Category Archives: Health Policy

On Human Flourishing – an interview with Linda Kaufman

Human Flourishing Blog_image Podcast

At Thanksgiving millions of Americans focus on gratitude, home and hearth while thousands of veterans are without shelter. While the societal factors that contribute to homelessness are complex, organizations across the country are successfully reducing homelessness among veterans to functional zero. This week Samueli Institute’s twice monthly podcast features a discussion with the Reverend Linda Kaufman of Community Solutions on how major American cities are essentially ending veteran homelessness forever.

“Houston has declared zero veteran homelessness. Salt Lake City is just about there. Phoenix is very close and New Orleans at the end of last year got to functional zero,” explained Kaufman. “The communities that have reached functional zero are able to maintain homelessness that is rare, brief and non-recurring.”

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On Human Flourishing – an interview with Dr. Geoffrey Ling

Human Flourishing Blog_image Podcast

Director of Biological Technology at DARPA (Defense Advanced Research Projects Agency) Geoff Ling, MD, PhD, joins Samueli Institute CEO Wayne Jonas, MD, to discuss technology and healthcare on an episode of the Institute’s podcast, On Human Flourishing, released today.

“This is real science-fiction stuff,” remarked Jonas in his introduction to Dr. Ling, and Ling delivered on that promise offering updates on DARPA projects that let patients missing limbs control robotic arms with their thoughts.

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The Future of Health Care is Now

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Imagine a health scenario where patients receive care that promotes health rather than simply preventing disease. Where patients feel empowered to take charge of their health and are able to access different models of care in addition to their yearly check-ups to stay healthy. This is not mere fantasy, and in many health care centers this is a reality. For patients suffering from chronic pain, alternative methods of care may vastly improve their health outcomes.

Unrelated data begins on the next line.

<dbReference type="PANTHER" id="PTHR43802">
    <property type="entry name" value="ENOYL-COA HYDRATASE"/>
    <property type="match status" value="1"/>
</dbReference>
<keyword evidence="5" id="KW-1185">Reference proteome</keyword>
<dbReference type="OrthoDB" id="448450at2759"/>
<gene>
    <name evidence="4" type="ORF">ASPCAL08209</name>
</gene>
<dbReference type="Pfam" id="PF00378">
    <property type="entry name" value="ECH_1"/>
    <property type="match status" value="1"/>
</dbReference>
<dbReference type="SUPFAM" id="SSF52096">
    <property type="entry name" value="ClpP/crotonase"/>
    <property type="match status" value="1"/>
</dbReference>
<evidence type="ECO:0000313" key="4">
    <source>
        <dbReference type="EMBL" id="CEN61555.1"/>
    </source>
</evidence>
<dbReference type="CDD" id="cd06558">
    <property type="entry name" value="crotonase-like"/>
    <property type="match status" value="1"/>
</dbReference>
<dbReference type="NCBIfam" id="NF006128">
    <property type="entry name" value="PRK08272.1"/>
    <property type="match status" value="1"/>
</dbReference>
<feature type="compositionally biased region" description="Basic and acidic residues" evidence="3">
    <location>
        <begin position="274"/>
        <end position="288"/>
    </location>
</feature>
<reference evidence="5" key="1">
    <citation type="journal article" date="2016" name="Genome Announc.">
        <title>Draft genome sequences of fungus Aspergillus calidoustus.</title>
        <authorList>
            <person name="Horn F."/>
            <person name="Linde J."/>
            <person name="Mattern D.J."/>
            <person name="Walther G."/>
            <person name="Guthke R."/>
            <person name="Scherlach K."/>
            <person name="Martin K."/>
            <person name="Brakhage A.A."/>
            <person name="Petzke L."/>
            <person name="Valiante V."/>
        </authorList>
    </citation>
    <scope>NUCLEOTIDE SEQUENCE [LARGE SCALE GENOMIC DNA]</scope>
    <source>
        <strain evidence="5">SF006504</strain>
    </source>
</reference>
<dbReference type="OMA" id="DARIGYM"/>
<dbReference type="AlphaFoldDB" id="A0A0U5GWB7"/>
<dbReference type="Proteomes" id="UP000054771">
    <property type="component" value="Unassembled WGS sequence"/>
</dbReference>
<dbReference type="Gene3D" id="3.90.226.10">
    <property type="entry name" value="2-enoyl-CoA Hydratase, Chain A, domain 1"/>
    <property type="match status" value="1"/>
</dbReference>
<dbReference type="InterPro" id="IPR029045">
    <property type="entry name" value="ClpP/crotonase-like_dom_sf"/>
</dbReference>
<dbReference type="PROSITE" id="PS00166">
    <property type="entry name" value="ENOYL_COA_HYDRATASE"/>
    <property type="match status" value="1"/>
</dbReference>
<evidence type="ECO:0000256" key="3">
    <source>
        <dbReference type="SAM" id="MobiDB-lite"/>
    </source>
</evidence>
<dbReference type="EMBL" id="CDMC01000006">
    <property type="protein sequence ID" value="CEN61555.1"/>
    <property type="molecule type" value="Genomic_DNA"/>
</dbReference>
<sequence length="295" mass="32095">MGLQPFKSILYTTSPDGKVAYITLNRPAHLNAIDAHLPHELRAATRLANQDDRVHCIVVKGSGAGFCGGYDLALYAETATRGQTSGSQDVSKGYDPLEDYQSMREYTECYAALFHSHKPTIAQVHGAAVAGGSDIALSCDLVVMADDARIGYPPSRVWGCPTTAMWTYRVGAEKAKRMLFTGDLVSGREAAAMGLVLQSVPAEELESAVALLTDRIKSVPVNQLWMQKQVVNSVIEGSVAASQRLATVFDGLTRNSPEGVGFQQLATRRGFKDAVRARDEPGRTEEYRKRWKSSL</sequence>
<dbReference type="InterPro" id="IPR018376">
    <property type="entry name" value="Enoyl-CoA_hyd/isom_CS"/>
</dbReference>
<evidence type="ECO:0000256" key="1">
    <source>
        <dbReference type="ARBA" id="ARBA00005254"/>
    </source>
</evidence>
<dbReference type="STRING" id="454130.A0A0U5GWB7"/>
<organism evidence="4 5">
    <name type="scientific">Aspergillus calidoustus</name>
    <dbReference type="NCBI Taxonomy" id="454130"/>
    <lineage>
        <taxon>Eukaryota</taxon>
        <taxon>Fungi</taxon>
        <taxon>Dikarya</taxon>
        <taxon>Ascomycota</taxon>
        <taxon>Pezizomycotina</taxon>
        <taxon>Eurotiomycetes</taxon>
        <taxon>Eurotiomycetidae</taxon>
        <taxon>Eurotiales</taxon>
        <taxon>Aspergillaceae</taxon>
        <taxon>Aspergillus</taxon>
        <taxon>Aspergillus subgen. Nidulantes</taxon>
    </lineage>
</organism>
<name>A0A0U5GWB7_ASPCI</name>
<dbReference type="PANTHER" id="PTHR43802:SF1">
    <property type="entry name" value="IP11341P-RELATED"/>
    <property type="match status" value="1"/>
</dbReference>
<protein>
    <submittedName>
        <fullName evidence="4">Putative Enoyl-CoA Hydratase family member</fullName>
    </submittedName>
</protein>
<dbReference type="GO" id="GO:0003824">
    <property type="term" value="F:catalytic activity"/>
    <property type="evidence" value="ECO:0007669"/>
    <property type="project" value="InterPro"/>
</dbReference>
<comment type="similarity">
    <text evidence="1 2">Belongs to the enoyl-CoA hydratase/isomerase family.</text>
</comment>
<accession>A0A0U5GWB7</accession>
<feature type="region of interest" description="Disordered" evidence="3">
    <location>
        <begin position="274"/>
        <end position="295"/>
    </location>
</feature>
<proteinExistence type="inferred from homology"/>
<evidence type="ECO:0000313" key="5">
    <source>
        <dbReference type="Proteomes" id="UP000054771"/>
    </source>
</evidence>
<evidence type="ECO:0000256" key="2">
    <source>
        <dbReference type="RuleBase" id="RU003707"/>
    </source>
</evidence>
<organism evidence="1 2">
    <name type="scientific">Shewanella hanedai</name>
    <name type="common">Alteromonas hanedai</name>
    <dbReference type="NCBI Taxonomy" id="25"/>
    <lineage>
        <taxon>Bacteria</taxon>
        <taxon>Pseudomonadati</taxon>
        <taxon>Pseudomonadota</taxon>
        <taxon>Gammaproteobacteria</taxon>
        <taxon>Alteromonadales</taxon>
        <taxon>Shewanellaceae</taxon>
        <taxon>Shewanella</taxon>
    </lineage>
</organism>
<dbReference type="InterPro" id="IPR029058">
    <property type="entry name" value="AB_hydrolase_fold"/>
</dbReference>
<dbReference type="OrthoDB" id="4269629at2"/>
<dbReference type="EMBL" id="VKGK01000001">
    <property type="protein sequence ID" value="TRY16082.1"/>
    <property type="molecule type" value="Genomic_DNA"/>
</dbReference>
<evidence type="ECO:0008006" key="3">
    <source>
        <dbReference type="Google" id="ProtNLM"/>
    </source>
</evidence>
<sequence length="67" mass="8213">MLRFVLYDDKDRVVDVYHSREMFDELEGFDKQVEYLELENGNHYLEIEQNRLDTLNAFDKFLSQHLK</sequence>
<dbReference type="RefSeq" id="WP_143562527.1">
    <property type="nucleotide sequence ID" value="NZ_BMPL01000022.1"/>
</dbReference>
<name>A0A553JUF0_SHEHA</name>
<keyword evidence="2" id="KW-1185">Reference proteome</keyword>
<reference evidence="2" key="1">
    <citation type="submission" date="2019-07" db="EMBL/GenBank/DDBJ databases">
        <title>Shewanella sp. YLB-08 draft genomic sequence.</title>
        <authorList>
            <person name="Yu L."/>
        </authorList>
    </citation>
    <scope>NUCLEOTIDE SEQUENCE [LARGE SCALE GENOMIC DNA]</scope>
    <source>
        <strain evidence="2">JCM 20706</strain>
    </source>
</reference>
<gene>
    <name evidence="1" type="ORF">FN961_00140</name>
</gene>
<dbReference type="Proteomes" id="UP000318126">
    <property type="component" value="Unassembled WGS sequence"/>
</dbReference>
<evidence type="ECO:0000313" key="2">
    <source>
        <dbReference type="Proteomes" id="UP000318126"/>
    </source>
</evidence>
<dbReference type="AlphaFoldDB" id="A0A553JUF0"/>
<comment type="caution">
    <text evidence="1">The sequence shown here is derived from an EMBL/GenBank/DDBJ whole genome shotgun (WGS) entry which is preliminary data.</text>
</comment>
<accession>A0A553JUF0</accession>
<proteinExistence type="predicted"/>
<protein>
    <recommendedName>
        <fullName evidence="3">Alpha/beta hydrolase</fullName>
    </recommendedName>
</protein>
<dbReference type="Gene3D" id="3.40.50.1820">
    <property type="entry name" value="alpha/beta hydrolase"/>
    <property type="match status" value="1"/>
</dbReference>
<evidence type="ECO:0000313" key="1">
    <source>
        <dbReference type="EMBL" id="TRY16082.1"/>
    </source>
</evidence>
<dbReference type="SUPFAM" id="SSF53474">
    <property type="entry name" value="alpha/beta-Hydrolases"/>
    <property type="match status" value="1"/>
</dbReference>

Models of self-care such as yoga, meditation, acupuncture or even as simple as taking a walk can do wonders for an individual’s overall health. Robert Bonakdar, MD, a physician at the Scripps Center for Integrative Medicine in La Jolla, Calif., recently joined Dr. Wayne Jonas for a podcast. In the episode, Dr. Bonakdar specifically addresses the concerns of pain patients. Chronic pain affects more than 100 million Americans and their needs go beyond management.
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Non-precision Medicine for Maximum Impact

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headshot of Dr. Jonas

Wayne B. Jonas, MD, President and CEO, Samueli Institute

In health care and in science, there are lumpers and then there are splitters. Scientists tend to be splitters, dissecting different aspects of a disease, different parts of your brain receptors, and looking for different effects on different organs. Then, they look for drugs that inhibit those different parts form the basis for a medical treatment. Nobel Prizes and profits are based on splitting up the body into finer and finer parts down to a cell and its genome and showing that they have broad implications.
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Integrated Before Integrative

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Let’s cut the confusion.  One hears a lot of talk these days about “integrative” health care.

In fact, the name of the National Center for Complementary and Alternative Medicine recently changed to the National Center for Complementary and Integrative Health. We also hear a lot about the need to have “integrated” systems built into our health care. Approaches such as the patient-centered medical home (PCMH), Accountable Care Organizations (ACA) and improved systems of care are built into the Affordable Care Act.  Continue reading “Integrated Before Integrative” »

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